One night, my best friend and I were taking a walk in Venice, California, which we often did, most of the time at night. Many times, we would walk to every border of Venice, like two dogs marking their territory. There are many awesome fucking reasons to walk around Venice. Most nights took us down to the beach through “the corridors” that went through a line of houses, which was a narrow sidewalk with front yards on either side and extremely close living arrangements. We’d stop with a mid-trip rest that consisted of both of us sitting on a deserted beach, Venice fucking Beach…deserted…at the witching hour before returning home via the faster route, which was down Venice Boulevard. Some nights the fog was still thick in Venice and we would go and look at the street lights thrusting Jedi light sabers through the branches of trees. On nights when we didn’t really feel like a long walk, but the fog was thick, we’d go look at our favorite trees anyway. During the holiday season, we would go down to the canals and marvel at the lighted houses. One house, in particular, had a garish display in the lawn…during Halloween it was ghosts and goblins, during Christmas it was wire-made reindeer and Santa. During either holiday, this house had more display than yard. They actually had two properties on the canals. One to live in and display their yard adornments, and another across the alley to store their yard adornments. Both properties had the exact same color and trimming. There was always a crowd around this house on the canals during the holiday season. It was beautiful. It was Venice. On the rare nights when it would rain we would run around and frolic like our inner-childs had taken over and we would splash each other by stomping on puddles when the rain subsided. It was bliss. On this night, however, we were just doing our standard “neighborhood” walk, which was about a three mile walk that didn’t include the beach or lights or puddles.
We were almost done with our walk. We were about five or six blocks from our apartment and we could see a tall figure standing in the middle of the street. This figure didn’t move the whole time we approached. As we neared, we could tell that it was a black man and he had his head pitched back as if looking at the stars. Not the stars directly above, but maybe 45 degrees off into the distance. He didn’t turn around, but as we breached his peripheral vision, we caught eyes and he asked, “Do you smell gas?”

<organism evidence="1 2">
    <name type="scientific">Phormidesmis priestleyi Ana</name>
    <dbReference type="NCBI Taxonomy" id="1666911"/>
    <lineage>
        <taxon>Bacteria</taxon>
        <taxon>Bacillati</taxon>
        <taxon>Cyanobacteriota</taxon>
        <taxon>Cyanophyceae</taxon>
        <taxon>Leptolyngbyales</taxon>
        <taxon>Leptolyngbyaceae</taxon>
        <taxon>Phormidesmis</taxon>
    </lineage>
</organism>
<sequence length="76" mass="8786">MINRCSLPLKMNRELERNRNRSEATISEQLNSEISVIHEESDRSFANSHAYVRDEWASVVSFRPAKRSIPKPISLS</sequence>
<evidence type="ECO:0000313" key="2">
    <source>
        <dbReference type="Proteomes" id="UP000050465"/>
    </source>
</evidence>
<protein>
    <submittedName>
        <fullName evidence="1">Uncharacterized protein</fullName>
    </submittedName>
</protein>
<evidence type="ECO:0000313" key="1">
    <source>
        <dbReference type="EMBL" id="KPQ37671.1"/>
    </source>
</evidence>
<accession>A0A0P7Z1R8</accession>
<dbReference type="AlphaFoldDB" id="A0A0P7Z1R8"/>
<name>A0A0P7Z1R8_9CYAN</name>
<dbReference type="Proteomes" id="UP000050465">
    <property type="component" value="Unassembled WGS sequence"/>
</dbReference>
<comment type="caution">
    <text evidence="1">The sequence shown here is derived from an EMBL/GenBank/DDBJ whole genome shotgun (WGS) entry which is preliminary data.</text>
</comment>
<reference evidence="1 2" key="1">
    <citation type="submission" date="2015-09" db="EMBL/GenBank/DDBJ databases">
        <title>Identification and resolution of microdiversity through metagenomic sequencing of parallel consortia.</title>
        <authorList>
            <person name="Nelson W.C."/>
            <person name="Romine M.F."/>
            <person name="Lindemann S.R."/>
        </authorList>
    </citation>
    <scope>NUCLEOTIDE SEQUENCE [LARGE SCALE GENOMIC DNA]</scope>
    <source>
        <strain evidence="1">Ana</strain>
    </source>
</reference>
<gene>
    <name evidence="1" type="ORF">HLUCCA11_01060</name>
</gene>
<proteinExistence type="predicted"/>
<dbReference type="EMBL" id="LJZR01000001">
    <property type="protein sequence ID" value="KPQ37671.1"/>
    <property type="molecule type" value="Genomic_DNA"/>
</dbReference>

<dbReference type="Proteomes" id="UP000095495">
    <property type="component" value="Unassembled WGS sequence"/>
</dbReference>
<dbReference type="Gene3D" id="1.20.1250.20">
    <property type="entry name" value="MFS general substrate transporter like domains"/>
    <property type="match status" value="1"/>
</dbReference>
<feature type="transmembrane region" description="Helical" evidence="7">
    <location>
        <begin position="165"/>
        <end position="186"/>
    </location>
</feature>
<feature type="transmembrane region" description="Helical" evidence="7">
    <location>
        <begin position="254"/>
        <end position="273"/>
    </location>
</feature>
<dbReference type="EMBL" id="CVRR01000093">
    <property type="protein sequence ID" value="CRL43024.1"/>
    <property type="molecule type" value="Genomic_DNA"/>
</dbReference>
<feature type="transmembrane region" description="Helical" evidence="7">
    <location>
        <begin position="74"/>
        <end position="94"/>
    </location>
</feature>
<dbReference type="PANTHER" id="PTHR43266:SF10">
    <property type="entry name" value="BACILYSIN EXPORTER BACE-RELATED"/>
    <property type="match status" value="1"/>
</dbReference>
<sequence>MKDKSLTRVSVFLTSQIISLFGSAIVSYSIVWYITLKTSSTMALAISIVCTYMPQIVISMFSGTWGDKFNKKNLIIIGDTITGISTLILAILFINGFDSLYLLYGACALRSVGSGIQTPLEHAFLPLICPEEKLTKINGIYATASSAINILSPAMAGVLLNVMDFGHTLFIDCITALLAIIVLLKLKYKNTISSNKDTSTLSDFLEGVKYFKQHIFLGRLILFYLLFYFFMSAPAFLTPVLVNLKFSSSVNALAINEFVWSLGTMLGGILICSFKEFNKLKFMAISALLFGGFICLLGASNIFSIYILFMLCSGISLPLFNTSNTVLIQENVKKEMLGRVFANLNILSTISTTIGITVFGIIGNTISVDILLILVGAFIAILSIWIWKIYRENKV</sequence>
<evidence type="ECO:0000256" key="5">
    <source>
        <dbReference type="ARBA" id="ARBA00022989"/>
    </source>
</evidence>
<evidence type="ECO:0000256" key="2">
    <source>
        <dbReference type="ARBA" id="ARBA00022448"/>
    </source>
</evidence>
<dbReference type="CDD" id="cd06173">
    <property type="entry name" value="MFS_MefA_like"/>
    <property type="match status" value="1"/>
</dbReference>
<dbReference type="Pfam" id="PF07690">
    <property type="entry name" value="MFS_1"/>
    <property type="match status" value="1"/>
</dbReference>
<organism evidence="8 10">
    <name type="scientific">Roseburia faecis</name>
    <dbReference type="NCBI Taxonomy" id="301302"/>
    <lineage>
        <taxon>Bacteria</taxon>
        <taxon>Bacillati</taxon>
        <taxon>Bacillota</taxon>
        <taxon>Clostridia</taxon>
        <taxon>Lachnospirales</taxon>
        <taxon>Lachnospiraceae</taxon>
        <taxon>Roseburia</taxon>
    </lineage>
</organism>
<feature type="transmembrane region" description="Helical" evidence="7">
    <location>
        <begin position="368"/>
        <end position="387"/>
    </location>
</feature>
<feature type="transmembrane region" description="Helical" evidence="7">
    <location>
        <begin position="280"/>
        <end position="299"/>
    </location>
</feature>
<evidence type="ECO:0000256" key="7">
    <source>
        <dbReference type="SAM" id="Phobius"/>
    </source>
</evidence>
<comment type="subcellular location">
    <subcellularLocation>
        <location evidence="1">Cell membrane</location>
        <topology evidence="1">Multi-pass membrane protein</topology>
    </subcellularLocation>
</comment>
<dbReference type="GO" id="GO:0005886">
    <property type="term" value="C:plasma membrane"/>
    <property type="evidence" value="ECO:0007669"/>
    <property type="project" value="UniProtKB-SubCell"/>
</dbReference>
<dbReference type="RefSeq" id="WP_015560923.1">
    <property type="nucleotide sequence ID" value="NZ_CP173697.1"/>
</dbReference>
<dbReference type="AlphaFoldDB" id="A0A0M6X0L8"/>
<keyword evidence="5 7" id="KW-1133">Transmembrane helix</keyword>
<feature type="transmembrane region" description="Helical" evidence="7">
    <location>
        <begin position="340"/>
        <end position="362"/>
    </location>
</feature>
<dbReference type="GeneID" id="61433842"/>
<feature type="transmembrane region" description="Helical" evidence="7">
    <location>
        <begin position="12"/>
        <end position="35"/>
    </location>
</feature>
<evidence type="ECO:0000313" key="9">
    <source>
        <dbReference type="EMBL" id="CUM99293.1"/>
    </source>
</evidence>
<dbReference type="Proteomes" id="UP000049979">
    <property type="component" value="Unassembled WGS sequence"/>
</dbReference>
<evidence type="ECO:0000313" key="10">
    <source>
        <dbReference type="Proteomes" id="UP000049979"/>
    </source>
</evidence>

Then he tilted his head up again as if to catch a stream of aroma one inch above from where his nose normally rested. Then he said, “I smell gas.”
He looked at us again and asked, “Do you smell gas?”
My friend and I took in exaggerated motions of smelling and looked at each other. We clearly did not smell gas.
My friend said, “No”, since we both knew she had the better sense of smell.
The man shrugged his shoulders and said, “Hmm…I smell gas.”
Then he turned and walked away from us, towards the sidewalk.
As he walked away, a bolt of recognition came over me. This man was Carl Weathers. The former Oakland Raider who found fame as Apollo Creed in “Rocky” and Dillon in “Predator, but who I also love in his role as “Action Jackson” and his turn as himself in “Arrested Development”. In “Arrested Development”, he had a certain bit whereby if somebody was throwing away a food item…let’s say, a chicken bone…he’d say, “No, no, no, no…you throw that bone in some broth, add a potato…baby, you got a stew goin’”. Shit cracks me up. I repeat that bit with anything anybody is throwing away. If you’re throwing away a bubble gum wrapper, I’m like, “No, no, no, no…you throw that bubble gum wrapper in some broth, add a potato…baby, you got a stew goin’”.
So here we are, Carl fucking Weathers is walking away from me. I worked in commercials and movies a bit and was not really a “hey, there’s a famous dude” type of guy. But this seemed a bit different. This was Carl Weathers. This was Action Jackson. This was Apollo fucking Creed!
Right about the time he was reaching the sidewalk, I said, “Hey! Aren’t you Carl Weathers?”
He turned and said, “Yes”
I was positioned in a manner where I was looking at him from over my left shoulder, and as soon as he said “yes”, I abruptly wrenched my body around and lunged out with my right foot, taking a large, yet not abnormal, step towards him and extended my right hand to shake his hand. He jolted back a little bit, with his hands raising from their natural resting position to just near his waistline, before he realized I was just coming to shake his hand, which I did.
I made Apollo Creed flinch.